Lee makes a compelling argument for XML as the underlying mechanism for data integration when saying:
…Perhaps the data in your relational databases is structured. What about your knowledge management systems, customer information systems, document systems, CMS, mail, etc.? How do you integrate that data with structured data to get a holistic view of all your data? What do you do when you want to bring a group of relational schemas from different systems together to get that elusive 360 view – which is being demanded by the world’s regulators banks? Mergers and acquisitions drive this requirement too. How do you search across that data?
Sure there are solution stack answers. We’ve all seen whiteboards with ever growing number of boxes and those innocuous puny arrows between them that translate to teams of people, buckets of code, test and operations teams. They all add up to ever-increasing costs, complexity, missed deadlines & market share loss. Sound overly dramatic? Gartner calculated a worldwide spend of $5 Billion on data integration software in 2015. How much did you spend … would you know where to start calculating that cost?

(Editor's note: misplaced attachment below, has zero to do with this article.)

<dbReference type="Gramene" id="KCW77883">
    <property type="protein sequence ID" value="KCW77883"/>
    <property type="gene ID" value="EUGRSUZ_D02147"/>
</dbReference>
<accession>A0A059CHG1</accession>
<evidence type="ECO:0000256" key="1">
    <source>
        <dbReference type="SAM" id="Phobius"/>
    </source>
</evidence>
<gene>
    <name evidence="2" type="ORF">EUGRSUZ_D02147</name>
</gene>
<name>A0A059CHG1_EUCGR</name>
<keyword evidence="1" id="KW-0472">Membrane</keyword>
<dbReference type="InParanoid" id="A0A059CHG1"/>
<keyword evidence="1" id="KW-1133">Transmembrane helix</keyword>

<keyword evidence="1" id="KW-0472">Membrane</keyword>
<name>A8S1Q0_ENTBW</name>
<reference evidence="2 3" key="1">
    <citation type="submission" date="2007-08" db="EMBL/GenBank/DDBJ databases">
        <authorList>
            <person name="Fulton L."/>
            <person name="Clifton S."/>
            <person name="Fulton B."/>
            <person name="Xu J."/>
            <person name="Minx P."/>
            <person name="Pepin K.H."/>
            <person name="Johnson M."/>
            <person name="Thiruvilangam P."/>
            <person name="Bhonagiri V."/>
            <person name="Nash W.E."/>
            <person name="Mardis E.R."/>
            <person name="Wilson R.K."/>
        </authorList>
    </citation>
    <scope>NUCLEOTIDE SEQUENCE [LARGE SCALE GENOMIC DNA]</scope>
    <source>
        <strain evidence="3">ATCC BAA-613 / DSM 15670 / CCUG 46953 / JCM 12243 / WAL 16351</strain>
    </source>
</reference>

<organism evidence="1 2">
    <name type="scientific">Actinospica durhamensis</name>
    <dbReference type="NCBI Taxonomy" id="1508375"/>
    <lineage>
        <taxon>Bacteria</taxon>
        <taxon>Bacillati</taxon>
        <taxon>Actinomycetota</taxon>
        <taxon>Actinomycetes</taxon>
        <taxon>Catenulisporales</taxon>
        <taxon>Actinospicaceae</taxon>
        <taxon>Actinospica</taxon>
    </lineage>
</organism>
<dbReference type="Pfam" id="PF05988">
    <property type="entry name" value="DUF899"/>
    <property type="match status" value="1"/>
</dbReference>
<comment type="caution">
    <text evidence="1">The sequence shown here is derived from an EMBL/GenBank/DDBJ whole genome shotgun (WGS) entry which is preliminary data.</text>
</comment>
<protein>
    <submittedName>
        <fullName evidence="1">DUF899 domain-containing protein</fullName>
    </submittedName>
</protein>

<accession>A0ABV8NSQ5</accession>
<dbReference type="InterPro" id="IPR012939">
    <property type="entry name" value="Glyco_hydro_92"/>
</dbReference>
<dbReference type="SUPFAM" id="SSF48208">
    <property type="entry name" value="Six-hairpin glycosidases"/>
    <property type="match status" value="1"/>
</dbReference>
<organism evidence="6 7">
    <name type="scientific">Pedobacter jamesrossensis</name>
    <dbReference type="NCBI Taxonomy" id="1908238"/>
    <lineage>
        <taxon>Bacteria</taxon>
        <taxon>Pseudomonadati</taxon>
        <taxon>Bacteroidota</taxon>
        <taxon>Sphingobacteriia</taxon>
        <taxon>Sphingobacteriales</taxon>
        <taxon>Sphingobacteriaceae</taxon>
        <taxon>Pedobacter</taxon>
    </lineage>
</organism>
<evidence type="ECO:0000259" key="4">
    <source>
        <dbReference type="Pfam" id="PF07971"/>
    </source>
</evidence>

While pondering what you spend on a yearly basis for data integration, contemplate two more questions from Lee:
…So take a moment to think about how you treat the data format that underpins your intellectual property? First-class citizen or after-thought?…
If you are treating your XML elements as first class citizens, do tell me that you created subject identity tests for those subjects?
So that a programmer new to your years of legacy XML will understand that <MFBM>, <MBFT> and <MBF> elements are all expressed in units of 1,000 board feet.
Reducing the cost of data integration tomorrow, next year and five years after that, requires investment in the here and now.
Perhaps that is why data integration costs continue to climb.
Why pay for today what can be put off until tomorrow? (Future conversion costs are a line item in some future office holder’s budget.)